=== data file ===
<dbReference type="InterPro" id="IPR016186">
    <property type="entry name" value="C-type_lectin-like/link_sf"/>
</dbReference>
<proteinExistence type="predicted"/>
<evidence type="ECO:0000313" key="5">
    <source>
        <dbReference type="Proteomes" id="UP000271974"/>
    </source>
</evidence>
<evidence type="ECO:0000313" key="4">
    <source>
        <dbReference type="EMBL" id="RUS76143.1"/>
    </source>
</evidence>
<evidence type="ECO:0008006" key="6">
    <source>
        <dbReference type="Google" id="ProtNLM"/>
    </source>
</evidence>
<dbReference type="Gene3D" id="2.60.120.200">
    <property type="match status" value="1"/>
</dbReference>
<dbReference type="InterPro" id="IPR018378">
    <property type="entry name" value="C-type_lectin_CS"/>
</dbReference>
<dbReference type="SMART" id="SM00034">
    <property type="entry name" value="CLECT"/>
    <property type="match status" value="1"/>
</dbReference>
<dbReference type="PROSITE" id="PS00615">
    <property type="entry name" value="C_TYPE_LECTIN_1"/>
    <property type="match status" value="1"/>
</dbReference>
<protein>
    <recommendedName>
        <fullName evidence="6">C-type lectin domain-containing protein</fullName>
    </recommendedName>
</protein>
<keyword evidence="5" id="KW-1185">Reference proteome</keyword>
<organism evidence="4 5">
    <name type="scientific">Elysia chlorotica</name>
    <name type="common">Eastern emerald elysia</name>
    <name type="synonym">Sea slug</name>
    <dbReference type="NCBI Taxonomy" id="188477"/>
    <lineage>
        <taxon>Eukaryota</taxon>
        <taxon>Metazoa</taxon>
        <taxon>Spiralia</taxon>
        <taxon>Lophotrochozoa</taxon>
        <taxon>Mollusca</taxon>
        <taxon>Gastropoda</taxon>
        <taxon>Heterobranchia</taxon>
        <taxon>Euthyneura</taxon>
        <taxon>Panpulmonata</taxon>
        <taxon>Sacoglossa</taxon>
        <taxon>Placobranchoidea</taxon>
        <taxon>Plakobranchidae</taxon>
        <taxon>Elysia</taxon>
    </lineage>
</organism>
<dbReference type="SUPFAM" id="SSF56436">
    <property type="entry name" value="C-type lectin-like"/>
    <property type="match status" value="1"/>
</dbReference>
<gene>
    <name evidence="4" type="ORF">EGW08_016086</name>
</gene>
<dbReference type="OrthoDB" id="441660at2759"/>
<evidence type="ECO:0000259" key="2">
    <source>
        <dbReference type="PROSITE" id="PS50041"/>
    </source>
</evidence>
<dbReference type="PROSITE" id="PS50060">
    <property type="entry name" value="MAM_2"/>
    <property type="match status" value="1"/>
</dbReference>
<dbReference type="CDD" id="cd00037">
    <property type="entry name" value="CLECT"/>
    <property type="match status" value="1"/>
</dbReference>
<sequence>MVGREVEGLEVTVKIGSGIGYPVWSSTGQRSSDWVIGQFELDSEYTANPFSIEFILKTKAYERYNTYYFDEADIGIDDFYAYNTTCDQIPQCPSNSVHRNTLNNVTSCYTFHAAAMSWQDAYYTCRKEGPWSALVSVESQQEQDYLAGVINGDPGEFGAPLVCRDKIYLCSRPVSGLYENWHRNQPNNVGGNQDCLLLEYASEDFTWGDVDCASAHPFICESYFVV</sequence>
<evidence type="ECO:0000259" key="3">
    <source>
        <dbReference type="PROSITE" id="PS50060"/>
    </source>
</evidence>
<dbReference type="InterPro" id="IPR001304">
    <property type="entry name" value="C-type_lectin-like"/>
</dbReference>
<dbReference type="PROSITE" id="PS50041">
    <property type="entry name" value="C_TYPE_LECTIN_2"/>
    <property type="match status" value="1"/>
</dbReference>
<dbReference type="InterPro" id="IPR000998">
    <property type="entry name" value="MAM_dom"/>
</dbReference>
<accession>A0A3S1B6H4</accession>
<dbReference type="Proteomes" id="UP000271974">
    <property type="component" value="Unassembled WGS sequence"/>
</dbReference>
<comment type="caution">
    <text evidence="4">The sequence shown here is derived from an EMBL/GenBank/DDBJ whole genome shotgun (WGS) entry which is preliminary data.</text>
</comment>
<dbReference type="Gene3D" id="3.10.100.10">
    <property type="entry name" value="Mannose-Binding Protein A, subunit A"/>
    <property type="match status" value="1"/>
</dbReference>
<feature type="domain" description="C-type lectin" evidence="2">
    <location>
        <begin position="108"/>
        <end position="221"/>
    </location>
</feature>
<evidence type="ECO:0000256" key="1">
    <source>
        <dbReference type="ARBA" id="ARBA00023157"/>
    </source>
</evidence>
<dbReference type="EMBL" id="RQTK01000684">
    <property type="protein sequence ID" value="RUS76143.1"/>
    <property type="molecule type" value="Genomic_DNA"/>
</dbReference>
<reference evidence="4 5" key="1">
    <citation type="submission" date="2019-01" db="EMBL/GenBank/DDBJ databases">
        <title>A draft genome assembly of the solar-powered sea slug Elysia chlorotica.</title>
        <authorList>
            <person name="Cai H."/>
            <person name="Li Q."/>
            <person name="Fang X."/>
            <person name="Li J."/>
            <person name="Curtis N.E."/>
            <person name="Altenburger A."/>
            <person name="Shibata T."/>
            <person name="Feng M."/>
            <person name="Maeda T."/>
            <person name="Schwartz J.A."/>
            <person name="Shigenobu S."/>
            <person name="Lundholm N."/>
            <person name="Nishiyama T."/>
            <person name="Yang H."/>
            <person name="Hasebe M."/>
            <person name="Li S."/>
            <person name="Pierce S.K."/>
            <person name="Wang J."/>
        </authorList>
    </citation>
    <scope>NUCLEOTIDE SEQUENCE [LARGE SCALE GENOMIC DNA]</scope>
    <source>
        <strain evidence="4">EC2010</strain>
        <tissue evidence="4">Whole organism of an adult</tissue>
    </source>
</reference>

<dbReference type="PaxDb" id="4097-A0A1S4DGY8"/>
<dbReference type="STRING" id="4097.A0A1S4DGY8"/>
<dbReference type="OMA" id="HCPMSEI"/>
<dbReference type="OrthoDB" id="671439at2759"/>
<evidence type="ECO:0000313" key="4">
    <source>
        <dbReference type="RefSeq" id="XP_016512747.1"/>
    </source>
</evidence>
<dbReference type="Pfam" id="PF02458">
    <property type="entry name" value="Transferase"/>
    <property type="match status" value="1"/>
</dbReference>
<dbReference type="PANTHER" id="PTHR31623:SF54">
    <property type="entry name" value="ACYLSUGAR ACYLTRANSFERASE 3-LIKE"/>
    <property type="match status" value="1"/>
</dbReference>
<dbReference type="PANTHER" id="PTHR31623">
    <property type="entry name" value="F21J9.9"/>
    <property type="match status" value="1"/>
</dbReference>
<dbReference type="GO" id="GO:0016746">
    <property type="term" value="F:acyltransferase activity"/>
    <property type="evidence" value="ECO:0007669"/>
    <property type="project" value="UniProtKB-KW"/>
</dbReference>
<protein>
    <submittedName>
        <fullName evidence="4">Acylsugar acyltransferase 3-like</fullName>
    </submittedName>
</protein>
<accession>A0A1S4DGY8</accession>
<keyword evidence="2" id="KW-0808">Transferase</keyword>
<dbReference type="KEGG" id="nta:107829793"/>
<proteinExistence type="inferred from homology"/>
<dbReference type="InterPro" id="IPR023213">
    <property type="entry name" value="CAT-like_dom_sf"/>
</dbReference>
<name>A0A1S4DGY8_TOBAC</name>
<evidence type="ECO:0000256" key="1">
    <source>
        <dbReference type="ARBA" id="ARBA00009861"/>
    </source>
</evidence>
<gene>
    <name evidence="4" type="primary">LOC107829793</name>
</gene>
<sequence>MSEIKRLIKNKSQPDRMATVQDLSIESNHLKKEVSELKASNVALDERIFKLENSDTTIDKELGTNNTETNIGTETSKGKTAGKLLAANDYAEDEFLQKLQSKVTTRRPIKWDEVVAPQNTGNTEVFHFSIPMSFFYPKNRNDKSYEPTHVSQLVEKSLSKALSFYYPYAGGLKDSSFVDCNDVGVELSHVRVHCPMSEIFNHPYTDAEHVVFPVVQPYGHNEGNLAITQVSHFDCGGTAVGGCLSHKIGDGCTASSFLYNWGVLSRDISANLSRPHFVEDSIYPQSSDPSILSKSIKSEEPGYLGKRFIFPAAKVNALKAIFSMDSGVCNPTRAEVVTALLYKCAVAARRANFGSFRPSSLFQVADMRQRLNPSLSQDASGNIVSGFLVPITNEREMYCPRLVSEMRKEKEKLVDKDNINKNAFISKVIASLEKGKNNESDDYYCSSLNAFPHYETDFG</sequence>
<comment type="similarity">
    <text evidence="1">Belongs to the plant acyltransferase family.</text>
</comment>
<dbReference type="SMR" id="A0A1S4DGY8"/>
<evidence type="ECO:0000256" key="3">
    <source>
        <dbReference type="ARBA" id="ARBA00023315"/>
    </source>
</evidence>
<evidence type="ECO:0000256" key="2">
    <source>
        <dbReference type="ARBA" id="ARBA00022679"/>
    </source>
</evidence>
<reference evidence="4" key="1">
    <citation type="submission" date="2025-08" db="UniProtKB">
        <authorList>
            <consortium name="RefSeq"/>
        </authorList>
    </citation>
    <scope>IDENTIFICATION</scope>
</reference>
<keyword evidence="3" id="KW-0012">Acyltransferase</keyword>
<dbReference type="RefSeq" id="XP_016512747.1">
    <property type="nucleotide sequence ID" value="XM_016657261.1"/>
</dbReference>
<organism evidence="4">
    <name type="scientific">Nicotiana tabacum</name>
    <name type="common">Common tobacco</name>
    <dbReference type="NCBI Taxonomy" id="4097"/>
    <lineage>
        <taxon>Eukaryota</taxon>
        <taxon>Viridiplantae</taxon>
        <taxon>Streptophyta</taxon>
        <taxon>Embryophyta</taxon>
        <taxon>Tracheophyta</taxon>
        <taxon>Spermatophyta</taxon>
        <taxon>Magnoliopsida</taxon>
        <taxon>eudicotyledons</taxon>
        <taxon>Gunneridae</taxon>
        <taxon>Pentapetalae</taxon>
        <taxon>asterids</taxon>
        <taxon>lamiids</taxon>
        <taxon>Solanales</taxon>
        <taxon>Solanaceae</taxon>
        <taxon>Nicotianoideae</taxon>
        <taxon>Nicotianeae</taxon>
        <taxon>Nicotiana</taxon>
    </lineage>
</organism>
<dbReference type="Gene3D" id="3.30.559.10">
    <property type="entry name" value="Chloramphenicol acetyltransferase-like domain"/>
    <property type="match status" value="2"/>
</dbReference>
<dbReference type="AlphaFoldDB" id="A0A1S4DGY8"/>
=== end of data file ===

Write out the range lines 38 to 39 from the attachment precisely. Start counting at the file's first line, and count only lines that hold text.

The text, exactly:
</protein>
<keyword evidence="5" id="KW-1185">Reference proteome</keyword>